(I personally would have preferred a TV series on HBO or Showtime, but if we can get these films to be rated R then I don’t have to worry about content being edited down.)

As far as casting, and I totally agree with Pierce’s idea for Darrow, he’d like to see someone unknown. That way we can grow up with the character. I think Mustang should also be an unknown actress.

For the Jackal Pierce said he pictures Eddie Redmayne, because he has cheekbones that can cut glass. Someone in the audience added, “Or your own hand.” Poor Eddie! LOL


Just kidding.

For Mickey he mentioned Gary Oldman. I always pictured Godfrey Gao. He played Magnus Bane in The Mortal Instruments: City of Bones.

And although Sevro’s potential casting was not mentioned, I picture Moises Arias. He was in The Kings of Summer and Ender’s Game.

Two more fan questions that really stood out to me were:
1) There are a few shout outs to Star Wars and Lord of the Rings (among other beloved stories) in the books that the fans catch and get excited about, so what does Pierce fanboy over?

It’s the little easter eggs in movies, like seeing the hieroglyphs of C-3P0 and R2-D2 in Raiders of the Lost Arc. Or seeing E.T. in one of the prequel’s Senate scenes. Pierce couldn’t remember which Star Wars it was so I called out, “The Phantom Menace.”

2)Pierce mentioned that he doesn’t make outlines, but did he know who would survive at the end of each book?

While there are no plot outlines he does write each character’s story on post-it notes. If he can’t fill that post-it then he hasn’t developed that character. When writing the end of Red Rising, he didn’t know who he would kill off so he put all the characters’ post-its in a hat and he drew out Pax’s name. It broke his heart and he almost put it aside to draw again. Apparently it threw off his idea to have Darrow join the Telemanus House and be under their protection from the Bellonas. There was also the potential story for Pax and Ragnar to become friends. That would have been awesome to see. (An Alternate Universe novella, maybe?)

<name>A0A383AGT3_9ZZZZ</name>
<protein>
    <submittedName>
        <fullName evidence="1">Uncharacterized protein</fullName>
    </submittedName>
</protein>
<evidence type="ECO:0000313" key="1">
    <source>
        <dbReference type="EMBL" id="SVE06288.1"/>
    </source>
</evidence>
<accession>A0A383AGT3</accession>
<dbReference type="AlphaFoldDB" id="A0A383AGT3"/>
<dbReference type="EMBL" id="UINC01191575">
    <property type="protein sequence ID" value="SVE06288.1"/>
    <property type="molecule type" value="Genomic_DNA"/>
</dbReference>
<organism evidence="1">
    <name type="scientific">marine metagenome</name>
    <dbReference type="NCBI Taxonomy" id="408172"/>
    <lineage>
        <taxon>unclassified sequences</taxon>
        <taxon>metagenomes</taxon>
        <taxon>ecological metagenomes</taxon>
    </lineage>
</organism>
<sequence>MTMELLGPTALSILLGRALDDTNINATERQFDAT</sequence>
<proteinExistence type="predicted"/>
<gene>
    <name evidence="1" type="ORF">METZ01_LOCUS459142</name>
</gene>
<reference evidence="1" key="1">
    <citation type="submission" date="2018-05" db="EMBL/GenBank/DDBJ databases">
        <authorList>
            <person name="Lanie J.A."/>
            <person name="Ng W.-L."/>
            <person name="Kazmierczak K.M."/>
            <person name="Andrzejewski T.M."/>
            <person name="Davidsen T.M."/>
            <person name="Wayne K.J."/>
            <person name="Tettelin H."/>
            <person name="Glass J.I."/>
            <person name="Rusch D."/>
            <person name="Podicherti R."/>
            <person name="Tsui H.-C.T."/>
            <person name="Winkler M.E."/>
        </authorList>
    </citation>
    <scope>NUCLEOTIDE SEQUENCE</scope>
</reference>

The story would have been so different, but at least it wasn’t Sevro’s name. Servo’s name should never be put in the “who do I kill off?” hat.

The Upper East Side Barnes and Nobel was really organized. When it came time for the signing we went up to the stage row by row. No one was chased away, everyone got a photo with Pierce, and our books were personalized. I do wish I brought my copy of Golden Son. I called B&N a few days to before to ask if he’d sign his other books and they said he would only be singing Morning Star. Some people had the whole trilogy and I saw one person with 5 copies of Morning Star! Next time I am bringing Golden Son so I can have the set signed.

That night I was 50 pages away from finishing Morning Star. I read 100 pages on Sunday and another 100 pages on Monday. By Monday night my right eye was blood shot. When it was my turn I told this story to Pierce and he asked in jest if I read with only one eye. He was also really sweet because he remembered we met before at a past event.

My sister told him she’s scared to start reading and because she can’t handle a Sevro death scene. He told her he has faith in her inner strength. Awww.


Review of Morning Star will be up later this week. Still sorting my feelings.

Edit: Non-spoiler review and the Spoiler Review.

One thought on “Pierce Brown’s Morning Star discussion and signing at Barnes and Noble, February 17, 2016.

  1. Pingback: Top Ten Tuesday – July 24: Books with Sensory Reading Memories | Stephanie